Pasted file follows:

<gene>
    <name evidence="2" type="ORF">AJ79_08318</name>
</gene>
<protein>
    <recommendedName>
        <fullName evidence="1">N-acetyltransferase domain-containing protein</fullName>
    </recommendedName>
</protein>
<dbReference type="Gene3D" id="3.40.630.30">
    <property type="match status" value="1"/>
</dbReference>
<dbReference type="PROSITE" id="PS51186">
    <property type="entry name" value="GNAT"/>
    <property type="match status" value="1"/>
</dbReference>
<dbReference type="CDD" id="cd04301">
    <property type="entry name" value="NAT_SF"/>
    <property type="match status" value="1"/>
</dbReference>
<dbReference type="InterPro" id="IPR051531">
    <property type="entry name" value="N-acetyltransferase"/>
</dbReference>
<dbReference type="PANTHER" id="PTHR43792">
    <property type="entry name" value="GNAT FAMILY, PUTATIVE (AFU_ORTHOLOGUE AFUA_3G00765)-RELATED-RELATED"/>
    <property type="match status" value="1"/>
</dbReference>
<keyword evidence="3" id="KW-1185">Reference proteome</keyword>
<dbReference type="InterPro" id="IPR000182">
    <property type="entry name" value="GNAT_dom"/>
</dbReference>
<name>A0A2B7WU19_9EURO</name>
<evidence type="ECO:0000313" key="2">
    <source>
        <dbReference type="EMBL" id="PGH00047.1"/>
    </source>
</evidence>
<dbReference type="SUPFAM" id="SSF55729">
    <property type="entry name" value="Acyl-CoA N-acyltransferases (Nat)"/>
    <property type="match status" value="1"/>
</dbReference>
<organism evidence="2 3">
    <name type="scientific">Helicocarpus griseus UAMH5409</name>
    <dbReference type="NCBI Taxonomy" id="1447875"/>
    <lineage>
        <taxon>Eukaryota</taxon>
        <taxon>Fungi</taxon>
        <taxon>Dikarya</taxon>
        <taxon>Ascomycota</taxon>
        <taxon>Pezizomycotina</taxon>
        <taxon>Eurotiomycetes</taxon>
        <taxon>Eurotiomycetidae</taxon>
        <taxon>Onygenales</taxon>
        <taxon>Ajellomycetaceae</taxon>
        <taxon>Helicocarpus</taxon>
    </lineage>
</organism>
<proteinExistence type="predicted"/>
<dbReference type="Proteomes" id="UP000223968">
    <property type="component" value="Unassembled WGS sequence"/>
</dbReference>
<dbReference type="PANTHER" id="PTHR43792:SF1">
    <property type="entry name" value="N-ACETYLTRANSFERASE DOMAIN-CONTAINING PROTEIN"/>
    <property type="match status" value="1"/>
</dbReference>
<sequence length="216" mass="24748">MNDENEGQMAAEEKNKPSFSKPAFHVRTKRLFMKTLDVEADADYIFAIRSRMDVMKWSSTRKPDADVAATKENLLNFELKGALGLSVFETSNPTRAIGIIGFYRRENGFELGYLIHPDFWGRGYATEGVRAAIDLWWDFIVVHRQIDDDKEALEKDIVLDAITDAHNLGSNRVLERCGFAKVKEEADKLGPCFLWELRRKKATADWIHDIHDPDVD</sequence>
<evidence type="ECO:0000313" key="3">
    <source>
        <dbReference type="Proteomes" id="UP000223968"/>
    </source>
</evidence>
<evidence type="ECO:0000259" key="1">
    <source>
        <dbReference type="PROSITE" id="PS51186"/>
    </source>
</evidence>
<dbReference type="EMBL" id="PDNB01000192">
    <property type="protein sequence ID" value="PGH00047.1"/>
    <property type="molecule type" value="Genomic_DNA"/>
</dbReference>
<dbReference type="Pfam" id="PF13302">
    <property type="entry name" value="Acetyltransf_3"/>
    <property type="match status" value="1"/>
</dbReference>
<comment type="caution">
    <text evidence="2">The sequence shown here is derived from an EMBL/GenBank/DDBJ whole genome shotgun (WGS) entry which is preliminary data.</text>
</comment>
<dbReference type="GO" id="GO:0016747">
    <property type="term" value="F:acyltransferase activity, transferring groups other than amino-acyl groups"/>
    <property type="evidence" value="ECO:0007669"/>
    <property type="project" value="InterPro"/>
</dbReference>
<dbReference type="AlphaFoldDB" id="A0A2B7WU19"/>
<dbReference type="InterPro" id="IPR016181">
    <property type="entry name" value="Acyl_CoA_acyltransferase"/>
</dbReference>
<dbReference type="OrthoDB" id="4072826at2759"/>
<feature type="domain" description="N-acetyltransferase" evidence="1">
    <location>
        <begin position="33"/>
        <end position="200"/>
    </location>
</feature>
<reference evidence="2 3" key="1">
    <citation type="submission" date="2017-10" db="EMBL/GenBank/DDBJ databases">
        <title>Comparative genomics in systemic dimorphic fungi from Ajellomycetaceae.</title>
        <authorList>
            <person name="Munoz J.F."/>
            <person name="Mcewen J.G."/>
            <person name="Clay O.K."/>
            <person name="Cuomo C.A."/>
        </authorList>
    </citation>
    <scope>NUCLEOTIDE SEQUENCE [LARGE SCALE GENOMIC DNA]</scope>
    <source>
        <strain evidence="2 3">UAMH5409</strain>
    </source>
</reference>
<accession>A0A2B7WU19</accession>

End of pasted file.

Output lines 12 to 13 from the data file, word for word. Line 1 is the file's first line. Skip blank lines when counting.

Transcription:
<dbReference type="PROSITE" id="PS51186">
    <property type="entry name" value="GNAT"/>